War of the Rebellion: Serial 115 Page 1001 SUSPECTED AND DISLOYAL PERSONS.

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Nations cannot afford to have the intercourse which the interests of their citizens require to be kept open subjected to the annoywhich would result from the admission of fraud or duplicity into such intercourse. It has therefore become a usage having the authority of a principle in the correspondence between enlightened governments in relation to the calims of citizens or subjcts that any deception practiced by a claimant upon his own government in regard to a controversy with a foreign government for the purpose of engancing his claim or influencing the proceedings of his government forfeits all title of the party attempting such deception to the protection and aid of his govenment in the controversy I question, because an honorabe government cannot consent to complicate itself n a matter in which it has itself been made or attempted to be made the victim of a fraud for the benefit of the dishonest part.

Mr. Shaver in presenting his application to Lord Russell had been unmindful of the obligations of trugh and good faith in several particulars if I am correctly informed. He alleges that on his arrest he was roughly handled, stripped and even his boots cut open in search of dispatches, and that he was thrust into a dungeon among a number of negroes and malefactors of the vilest kind, while it is in proof by the swirn statement of the person having him in charge during his detention in Detroit, about five hours, that there is not a particle of truth contained in this statement and that he is not believed to have seen any prisoneer while confined there. And it is also in proof by the affidavit of Georga R. Barse, and officer who assisted in his arrest and who conveyed him to the custody of the officer commanding Fort Lafayette, that he was searched in as quiet a manner as possible; nothing was done toward injuring his apparel, no boots ripped-everything was done in as gentle, quiet a manner as was consistent with the duty required, and that in his statement in reference to his arest and rough handling, cutting of boots, &c., so far as the knowledge of said officer extends there is not one particle of truth contained.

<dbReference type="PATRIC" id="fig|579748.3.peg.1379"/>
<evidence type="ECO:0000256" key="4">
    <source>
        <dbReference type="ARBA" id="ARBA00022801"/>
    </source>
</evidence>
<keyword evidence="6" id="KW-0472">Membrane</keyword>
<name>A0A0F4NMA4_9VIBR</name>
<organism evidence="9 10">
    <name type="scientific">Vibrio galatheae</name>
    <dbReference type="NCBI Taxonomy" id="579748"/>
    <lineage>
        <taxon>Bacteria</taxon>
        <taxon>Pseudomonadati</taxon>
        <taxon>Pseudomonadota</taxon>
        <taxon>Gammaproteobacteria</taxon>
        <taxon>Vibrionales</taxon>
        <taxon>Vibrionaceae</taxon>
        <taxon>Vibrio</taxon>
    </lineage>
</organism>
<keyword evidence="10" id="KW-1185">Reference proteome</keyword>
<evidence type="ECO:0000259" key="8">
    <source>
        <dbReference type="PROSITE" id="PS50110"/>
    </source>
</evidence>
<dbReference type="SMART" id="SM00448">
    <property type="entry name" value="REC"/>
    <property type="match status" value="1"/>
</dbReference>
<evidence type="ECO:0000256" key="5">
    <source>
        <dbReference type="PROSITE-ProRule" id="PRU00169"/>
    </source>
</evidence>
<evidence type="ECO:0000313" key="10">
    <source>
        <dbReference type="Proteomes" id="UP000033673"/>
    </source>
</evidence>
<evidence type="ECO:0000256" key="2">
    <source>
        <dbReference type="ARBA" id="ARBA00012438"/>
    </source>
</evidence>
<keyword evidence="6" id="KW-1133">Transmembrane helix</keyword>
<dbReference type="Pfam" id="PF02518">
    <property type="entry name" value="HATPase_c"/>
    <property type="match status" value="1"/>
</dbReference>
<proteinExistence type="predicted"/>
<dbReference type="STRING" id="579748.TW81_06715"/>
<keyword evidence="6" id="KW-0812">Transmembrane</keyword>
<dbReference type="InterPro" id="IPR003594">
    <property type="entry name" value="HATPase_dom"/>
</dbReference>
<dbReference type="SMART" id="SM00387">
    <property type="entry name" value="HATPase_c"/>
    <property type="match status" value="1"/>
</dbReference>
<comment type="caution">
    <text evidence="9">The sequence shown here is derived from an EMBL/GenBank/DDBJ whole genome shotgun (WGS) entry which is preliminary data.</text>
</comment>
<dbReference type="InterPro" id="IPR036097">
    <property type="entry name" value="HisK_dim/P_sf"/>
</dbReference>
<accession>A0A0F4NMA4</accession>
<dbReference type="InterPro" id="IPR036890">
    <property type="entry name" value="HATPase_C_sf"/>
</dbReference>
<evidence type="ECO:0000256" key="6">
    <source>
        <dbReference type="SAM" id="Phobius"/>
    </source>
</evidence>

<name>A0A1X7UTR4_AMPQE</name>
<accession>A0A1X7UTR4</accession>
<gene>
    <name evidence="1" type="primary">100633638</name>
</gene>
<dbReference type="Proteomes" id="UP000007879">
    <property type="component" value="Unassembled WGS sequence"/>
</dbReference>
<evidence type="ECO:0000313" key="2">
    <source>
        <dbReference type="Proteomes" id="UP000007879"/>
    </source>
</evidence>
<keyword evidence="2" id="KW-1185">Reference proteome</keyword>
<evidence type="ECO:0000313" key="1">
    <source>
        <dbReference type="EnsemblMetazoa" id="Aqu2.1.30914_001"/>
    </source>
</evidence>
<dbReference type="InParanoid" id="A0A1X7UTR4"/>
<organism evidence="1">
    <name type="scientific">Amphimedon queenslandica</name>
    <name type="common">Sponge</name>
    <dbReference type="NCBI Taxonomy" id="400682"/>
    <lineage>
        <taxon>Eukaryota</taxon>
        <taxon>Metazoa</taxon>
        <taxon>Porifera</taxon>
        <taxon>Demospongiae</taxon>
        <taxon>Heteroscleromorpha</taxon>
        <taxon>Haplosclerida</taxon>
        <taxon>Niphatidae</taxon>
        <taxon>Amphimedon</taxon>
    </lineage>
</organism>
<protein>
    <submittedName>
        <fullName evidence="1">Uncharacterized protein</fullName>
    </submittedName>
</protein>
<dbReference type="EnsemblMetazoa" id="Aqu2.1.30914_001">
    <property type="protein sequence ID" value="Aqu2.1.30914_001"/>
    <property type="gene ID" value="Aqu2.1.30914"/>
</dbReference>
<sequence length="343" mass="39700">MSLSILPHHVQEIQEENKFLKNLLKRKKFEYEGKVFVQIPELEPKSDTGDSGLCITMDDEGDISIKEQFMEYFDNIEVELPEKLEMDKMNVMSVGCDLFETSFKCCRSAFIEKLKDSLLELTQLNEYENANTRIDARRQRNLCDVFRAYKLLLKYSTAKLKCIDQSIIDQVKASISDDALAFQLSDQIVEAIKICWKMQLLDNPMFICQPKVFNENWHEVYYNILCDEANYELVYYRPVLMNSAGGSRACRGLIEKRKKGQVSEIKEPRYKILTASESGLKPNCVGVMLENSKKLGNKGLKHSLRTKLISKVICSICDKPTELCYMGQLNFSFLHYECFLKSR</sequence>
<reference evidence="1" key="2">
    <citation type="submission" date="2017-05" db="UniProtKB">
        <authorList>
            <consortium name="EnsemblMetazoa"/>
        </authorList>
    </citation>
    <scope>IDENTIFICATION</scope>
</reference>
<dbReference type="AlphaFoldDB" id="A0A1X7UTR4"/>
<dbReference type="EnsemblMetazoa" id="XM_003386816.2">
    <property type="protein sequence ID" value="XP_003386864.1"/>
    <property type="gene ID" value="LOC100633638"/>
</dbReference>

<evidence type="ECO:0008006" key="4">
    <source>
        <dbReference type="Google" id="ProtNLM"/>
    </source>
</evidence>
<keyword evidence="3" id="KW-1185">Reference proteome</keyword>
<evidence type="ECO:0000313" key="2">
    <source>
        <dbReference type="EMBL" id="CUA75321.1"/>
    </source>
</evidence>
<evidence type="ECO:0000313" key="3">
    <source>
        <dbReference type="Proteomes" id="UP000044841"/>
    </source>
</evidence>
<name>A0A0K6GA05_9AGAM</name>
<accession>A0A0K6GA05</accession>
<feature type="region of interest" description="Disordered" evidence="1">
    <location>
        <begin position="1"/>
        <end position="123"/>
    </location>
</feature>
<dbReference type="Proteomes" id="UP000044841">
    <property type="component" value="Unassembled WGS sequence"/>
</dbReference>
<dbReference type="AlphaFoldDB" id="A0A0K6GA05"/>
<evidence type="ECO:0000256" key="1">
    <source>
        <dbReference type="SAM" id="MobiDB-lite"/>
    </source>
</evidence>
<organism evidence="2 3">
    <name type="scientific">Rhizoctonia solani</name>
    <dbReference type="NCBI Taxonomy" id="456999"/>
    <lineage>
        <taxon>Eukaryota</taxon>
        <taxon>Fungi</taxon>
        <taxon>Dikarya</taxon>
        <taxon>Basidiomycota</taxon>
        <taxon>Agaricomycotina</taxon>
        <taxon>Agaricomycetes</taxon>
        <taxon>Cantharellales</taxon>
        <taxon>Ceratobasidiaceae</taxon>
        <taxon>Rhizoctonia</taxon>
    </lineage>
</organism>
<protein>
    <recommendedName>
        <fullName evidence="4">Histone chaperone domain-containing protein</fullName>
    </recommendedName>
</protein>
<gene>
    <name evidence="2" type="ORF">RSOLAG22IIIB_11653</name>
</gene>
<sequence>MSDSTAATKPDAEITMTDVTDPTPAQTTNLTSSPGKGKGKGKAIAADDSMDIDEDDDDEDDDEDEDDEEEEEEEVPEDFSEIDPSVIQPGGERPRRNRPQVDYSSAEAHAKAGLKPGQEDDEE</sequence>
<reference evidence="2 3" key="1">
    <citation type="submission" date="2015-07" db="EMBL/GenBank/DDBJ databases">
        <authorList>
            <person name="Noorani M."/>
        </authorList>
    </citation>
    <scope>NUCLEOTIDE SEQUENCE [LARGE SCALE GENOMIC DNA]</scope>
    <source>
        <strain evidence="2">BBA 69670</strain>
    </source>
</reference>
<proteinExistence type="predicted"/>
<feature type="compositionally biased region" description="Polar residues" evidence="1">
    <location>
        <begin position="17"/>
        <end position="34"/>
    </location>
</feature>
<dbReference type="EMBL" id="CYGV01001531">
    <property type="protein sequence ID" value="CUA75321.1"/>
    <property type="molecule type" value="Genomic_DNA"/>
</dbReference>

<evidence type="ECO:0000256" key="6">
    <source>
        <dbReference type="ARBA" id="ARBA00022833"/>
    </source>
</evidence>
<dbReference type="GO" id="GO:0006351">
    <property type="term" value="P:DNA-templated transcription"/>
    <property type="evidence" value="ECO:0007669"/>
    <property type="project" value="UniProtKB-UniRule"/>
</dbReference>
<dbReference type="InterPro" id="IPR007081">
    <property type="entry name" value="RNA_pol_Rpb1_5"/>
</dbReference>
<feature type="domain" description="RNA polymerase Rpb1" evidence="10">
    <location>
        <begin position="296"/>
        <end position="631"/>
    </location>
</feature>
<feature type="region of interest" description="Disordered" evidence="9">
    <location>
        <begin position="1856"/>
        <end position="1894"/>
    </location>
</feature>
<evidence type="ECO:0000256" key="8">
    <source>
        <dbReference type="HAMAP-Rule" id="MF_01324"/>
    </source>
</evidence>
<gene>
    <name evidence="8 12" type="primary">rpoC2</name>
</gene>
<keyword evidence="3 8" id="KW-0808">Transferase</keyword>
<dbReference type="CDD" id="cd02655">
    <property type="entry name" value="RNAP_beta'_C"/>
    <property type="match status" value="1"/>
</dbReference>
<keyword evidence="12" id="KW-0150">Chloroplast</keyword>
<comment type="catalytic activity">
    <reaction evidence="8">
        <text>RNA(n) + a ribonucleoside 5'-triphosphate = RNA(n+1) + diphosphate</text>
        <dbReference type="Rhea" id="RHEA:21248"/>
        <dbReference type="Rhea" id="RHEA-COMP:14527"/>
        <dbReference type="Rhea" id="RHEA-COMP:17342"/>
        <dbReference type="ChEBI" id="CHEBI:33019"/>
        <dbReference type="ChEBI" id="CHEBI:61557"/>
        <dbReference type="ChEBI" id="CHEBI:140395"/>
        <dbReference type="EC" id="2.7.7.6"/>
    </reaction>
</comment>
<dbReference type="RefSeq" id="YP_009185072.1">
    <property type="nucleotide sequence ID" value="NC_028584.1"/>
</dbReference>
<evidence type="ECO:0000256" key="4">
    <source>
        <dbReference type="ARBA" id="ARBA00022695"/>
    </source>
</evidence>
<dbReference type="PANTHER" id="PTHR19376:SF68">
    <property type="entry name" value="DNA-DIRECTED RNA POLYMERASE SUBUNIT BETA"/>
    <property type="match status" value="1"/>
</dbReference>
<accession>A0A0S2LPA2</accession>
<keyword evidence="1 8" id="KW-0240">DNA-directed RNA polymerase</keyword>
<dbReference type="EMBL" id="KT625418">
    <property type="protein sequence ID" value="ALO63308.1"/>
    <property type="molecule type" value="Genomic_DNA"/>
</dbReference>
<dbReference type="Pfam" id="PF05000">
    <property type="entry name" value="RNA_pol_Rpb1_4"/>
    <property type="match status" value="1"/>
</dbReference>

In his said letter to Lord Russell Mr. Shaver repeatedly alleges that as soon as he learned the grounds of his arrest he demanded his trial and to be brought to trial without delay, while in all the correspondence touching his case between your legation and this Department and in all the correspondence previous to said letter to Lord Russell, copies whereof have been communicated by you to me, there is no allusion to a trial; but Shaver's release is claimed by him and sought for by his friends on the ground of his assumed innocence and the allegation that no charges of criminality were made against him.

In his said letter to Lord Russell Mr. Shaver states that when typhoid fver broke out in Fort Lafayette and the prisoners were dying so rapidly as to arouse public attention adn procuce an outcry of indignation he was removed to Fort Warren, Boston Harbor, when in truth there was not during the time of his confinement there nor at any time while said fort was used as a place of detention for state criminals any breaking out or prevalence of typhoid fever at Fort Lafayette nor were there any deaths of prisoners of state there at that or any otherr time from typhoid fever or any other cause. From all which it seems manifestly to result:

First. That Mr. Shaver stands convicted of inexcusable fraud and misrepresentation in his appeal to the British Government the consequences whereof so far as he is concerned are in the hands of that Government.